As for whether the shot is worth it, I’ve been listening to This Week in Virology for well over a year now, and the answer is…it’s unclear. Someone said above to get your antibodies tested, but these are meaningless on a per-person basis. On a population basis, they do provide some evidence of benefit, but even there, it’s not possible to know how much. The human immune system is so complex, with B cells, T cells, even “cholesterol”, that it’s hard to know what to use as a metric of benefit.

And I found out that I have genetics such that even if I get covid, I might get it to a very low level.

But I also have heart failure. I’ve had it for 10 years, but this year was the first year my ejection fraction (a measure of how much your heart pumps out) went down. Now, I think I MIGHT have had covid, but none of my many rapid tests came up positive. (If my genetics theory is correct, that might explain why – I could get covid but at a low level.) If I had covid, that could explain reduced output. The problem is that it can take a loooong time to get over covid, and there are very few (only one I could find) studies of people with my condition getting covid. And it wasn’t good.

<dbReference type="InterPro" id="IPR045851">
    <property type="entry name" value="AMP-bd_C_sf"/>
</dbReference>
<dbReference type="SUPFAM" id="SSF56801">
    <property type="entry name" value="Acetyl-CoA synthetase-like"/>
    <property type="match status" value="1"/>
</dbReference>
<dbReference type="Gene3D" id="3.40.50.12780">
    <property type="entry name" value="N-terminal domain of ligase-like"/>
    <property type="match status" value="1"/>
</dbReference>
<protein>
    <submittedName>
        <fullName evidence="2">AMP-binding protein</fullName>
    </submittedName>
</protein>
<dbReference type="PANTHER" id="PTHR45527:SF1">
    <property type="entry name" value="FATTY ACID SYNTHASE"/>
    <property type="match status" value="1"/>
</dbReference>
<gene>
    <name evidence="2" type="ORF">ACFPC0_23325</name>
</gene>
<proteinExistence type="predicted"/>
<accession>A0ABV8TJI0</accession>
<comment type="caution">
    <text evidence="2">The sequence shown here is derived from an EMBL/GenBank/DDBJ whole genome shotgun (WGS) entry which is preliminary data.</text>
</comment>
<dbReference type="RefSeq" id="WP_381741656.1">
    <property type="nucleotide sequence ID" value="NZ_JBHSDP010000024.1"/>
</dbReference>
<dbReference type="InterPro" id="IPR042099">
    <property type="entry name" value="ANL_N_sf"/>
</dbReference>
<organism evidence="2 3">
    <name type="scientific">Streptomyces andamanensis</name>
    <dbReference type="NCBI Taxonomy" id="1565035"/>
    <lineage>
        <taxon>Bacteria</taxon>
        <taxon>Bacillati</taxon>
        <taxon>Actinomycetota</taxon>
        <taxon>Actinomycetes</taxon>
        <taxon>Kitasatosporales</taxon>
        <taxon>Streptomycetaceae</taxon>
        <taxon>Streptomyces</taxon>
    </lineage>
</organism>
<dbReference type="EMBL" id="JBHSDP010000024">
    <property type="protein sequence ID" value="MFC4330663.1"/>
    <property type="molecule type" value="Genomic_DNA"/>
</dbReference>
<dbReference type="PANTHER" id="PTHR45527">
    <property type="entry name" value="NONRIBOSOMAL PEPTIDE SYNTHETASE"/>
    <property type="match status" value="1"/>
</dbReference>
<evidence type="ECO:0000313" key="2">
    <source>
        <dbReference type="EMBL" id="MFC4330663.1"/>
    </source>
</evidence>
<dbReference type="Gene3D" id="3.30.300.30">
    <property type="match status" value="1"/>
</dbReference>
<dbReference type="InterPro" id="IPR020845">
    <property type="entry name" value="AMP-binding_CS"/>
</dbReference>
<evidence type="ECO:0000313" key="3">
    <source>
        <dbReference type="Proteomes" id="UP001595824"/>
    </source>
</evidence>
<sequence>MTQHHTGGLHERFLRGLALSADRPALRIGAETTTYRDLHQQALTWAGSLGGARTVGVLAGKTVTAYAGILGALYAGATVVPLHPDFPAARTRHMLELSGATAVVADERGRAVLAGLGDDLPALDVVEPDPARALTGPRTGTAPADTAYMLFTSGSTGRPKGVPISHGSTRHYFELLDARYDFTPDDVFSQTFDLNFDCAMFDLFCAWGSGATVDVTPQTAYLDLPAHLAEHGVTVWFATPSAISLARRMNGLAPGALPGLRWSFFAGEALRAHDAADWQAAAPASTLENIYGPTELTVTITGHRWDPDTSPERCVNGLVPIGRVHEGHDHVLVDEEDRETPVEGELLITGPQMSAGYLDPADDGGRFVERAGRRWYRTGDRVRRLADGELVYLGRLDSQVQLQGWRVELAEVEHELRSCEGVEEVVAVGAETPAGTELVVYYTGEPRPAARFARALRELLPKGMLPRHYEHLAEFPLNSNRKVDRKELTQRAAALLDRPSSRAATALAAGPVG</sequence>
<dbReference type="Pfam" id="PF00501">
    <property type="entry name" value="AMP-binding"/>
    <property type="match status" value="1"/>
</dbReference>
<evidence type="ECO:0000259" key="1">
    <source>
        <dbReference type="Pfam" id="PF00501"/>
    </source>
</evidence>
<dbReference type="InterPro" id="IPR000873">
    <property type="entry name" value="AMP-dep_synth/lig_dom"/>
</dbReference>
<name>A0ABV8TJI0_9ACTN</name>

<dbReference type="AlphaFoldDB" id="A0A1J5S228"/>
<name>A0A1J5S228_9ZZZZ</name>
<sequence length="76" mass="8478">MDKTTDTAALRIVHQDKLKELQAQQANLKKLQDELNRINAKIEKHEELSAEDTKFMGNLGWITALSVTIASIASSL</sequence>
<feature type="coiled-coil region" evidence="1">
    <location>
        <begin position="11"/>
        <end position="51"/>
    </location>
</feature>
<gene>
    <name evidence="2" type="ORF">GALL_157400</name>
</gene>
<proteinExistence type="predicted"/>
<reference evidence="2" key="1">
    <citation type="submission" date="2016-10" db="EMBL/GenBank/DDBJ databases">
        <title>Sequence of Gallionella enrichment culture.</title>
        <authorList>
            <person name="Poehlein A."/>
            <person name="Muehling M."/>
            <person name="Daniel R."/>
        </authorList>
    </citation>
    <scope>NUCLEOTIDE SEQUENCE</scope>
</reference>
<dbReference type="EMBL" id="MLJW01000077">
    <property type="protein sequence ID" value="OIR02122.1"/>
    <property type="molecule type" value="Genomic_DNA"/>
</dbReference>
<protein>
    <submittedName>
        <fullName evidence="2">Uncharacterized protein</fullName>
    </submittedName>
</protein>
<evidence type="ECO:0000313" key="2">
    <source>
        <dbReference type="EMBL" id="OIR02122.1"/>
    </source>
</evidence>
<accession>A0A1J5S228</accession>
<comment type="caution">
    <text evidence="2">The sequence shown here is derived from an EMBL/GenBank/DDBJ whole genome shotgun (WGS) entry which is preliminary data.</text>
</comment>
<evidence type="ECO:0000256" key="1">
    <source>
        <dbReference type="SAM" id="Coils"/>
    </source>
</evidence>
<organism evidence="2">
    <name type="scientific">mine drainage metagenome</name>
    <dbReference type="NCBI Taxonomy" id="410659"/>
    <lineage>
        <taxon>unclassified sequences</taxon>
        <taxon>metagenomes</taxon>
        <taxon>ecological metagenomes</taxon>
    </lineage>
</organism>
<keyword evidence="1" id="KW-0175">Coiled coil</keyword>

And I cannot find a test that tells me whether I’ve had covid, as once you get vaccinated, you have antibodies.

For me, at my age, and with my preexisting condition, I thought the booster was a worthwhile option.

I did get a slight pain in my shoulder last night, though I did my “long” body weight workout this morning and feel fine.

I selected the Moderna booster because it has slightly more of the original RNA and RNA designed for Omicron than does the Pfizer booster. It provides more antibodies in testing, though again whether that’s worthwhile or not is up in the air.


(May the blessing of bacon be always with you) #14

Some interesting thoughts, there. Thanks for sharing them, as well as your experience. I can sympathise with your heart symptoms, since I had it back in early February and am only now finally returning to full normal (my normal, at any rate). It sure takes a while, so hang in there!